Before the main piece, the programme was introduced by Mozart’s Laudate Dominum, followed by the Sub Tuum Praesidium. The second of these two in particular was especially significant, in providing an apposite prelude to the substantive work that followed. Although separated by centuries, this prayer for intercession to the Blessed Virgin made the opening to the Stabat Mater even more solemn and sombre than is usual, and the juxtaposition worked wonderfully well.
The sense of purposeful movement and momentum was compelling and haunting throughout the performance, the richness of the voices holding the kaleidoscope of emotions together in the tension of both their diversity and unity. Some members of the audience did, however, feel that the the lack of a text in the programme, and an English translation, made it a little difficult for them to position themselves within the work, but the polished performances of the soloists conveyed with authentic grittiness the meaning of the hymn beautifully. There was a brilliant balance between the ensemble and the sopranos – the conclusion of the Quis est homo and the Vidit suum dulcem natum was notably spine-tingling, evoking an impending sense of jeopardy. The Eja Mater and following sections then brought us back to the themes of the preceding work, as the narrative gave way to prayer, and brought out a captivating sense of the contemplative in the midst of the anguish and reality of grief and human heartache. This well attended performance was clearly much appreciated by the many who came. The performance finished at 1.20pm.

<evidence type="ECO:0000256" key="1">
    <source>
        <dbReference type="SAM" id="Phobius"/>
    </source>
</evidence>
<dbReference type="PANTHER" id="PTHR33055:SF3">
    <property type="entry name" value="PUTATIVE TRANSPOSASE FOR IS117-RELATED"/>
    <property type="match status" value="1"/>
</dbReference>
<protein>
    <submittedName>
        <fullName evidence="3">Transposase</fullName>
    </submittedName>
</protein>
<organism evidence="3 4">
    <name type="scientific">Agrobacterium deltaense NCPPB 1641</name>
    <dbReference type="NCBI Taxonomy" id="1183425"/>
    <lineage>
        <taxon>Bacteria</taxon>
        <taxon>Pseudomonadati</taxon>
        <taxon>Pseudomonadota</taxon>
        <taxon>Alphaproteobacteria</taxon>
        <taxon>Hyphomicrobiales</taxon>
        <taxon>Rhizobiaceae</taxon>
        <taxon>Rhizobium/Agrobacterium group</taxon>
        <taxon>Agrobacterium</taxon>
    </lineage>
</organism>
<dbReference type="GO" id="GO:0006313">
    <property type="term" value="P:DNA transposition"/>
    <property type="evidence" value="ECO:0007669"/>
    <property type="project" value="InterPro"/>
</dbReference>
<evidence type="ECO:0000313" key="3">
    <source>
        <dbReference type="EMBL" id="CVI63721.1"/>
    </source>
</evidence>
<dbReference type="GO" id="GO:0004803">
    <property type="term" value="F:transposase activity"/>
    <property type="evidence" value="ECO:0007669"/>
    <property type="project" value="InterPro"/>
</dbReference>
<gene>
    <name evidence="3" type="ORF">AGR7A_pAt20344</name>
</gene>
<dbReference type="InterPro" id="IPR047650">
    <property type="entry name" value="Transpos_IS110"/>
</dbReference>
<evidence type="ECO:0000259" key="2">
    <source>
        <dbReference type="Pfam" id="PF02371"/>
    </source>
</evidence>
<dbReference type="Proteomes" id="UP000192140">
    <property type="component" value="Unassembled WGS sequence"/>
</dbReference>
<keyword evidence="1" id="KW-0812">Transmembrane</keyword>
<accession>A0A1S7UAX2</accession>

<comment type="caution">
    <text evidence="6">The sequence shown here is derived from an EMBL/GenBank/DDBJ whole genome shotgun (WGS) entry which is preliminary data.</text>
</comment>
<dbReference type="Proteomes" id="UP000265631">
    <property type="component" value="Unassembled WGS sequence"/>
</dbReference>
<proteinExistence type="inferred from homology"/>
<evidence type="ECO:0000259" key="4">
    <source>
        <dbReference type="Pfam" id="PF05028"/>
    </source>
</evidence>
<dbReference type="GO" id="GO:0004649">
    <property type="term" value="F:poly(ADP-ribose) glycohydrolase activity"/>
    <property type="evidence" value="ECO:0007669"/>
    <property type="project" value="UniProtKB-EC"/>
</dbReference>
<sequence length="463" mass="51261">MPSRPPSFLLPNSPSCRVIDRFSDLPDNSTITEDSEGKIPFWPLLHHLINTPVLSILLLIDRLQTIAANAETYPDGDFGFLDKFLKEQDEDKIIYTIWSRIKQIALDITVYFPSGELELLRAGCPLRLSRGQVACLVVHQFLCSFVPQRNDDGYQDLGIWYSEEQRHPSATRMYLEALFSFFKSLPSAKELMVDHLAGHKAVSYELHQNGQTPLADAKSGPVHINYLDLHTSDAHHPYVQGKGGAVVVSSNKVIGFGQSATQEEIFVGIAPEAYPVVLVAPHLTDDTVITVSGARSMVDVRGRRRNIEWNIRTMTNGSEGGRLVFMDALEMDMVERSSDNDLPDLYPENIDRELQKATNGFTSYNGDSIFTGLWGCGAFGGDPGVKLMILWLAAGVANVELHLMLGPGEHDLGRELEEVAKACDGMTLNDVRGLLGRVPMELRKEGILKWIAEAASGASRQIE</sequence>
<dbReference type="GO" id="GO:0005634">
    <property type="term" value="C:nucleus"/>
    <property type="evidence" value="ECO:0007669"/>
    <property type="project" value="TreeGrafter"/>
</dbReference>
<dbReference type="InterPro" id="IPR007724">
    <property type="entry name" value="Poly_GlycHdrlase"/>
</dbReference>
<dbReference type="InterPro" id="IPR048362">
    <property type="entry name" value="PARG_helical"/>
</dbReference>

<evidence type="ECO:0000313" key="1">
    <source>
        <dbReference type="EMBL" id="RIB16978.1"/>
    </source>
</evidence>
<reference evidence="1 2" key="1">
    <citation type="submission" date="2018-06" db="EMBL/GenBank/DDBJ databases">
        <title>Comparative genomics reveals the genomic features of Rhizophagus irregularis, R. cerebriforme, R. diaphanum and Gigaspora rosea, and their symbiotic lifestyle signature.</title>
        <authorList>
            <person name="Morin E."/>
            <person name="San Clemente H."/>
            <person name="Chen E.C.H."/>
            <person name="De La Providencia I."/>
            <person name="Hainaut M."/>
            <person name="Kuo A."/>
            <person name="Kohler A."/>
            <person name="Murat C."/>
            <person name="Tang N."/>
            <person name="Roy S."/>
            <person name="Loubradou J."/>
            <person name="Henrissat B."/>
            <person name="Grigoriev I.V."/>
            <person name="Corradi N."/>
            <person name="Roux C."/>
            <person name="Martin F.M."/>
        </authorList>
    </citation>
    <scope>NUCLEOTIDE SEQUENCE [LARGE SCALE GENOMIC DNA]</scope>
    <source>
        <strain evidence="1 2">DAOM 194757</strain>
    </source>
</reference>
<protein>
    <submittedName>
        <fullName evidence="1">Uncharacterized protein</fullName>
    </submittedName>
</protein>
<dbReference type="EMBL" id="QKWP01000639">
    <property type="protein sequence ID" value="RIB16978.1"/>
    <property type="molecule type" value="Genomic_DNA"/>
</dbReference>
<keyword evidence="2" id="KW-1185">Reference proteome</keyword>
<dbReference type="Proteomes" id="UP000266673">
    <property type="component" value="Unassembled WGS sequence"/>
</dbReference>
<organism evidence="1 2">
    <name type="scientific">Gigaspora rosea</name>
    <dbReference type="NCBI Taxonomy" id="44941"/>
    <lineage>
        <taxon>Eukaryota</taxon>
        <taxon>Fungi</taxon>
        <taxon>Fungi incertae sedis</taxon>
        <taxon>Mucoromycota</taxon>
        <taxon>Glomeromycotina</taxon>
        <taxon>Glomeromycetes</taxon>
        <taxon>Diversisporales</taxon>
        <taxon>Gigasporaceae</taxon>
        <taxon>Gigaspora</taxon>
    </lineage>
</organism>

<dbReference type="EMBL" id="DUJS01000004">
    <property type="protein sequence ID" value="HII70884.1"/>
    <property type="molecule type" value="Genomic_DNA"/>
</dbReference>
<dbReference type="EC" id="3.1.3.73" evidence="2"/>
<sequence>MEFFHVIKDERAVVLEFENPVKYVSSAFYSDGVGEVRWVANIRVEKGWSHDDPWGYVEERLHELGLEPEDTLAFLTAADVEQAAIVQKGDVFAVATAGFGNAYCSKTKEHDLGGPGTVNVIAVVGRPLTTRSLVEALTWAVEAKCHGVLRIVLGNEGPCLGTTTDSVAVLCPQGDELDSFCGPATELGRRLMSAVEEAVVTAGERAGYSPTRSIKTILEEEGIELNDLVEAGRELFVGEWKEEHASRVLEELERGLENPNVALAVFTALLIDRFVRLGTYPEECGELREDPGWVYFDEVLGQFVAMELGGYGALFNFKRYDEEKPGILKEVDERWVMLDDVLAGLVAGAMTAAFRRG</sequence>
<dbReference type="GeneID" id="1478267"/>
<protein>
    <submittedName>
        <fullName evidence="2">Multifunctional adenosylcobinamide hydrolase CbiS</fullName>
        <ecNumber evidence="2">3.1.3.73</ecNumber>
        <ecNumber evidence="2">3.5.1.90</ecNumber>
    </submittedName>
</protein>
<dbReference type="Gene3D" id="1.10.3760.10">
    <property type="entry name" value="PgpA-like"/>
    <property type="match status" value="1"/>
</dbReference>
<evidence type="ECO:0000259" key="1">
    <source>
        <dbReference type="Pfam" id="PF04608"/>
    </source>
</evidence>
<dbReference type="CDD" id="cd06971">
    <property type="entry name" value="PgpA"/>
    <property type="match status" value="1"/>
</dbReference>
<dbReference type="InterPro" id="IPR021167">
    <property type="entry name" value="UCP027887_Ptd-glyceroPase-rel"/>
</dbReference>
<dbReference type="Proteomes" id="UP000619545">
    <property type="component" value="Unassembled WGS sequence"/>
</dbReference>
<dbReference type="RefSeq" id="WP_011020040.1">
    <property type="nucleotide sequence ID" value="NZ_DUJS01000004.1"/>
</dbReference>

Pergolesi: Stabat Mater, Friday 10th August, 12.30pm, St Andrew’s & St George’s West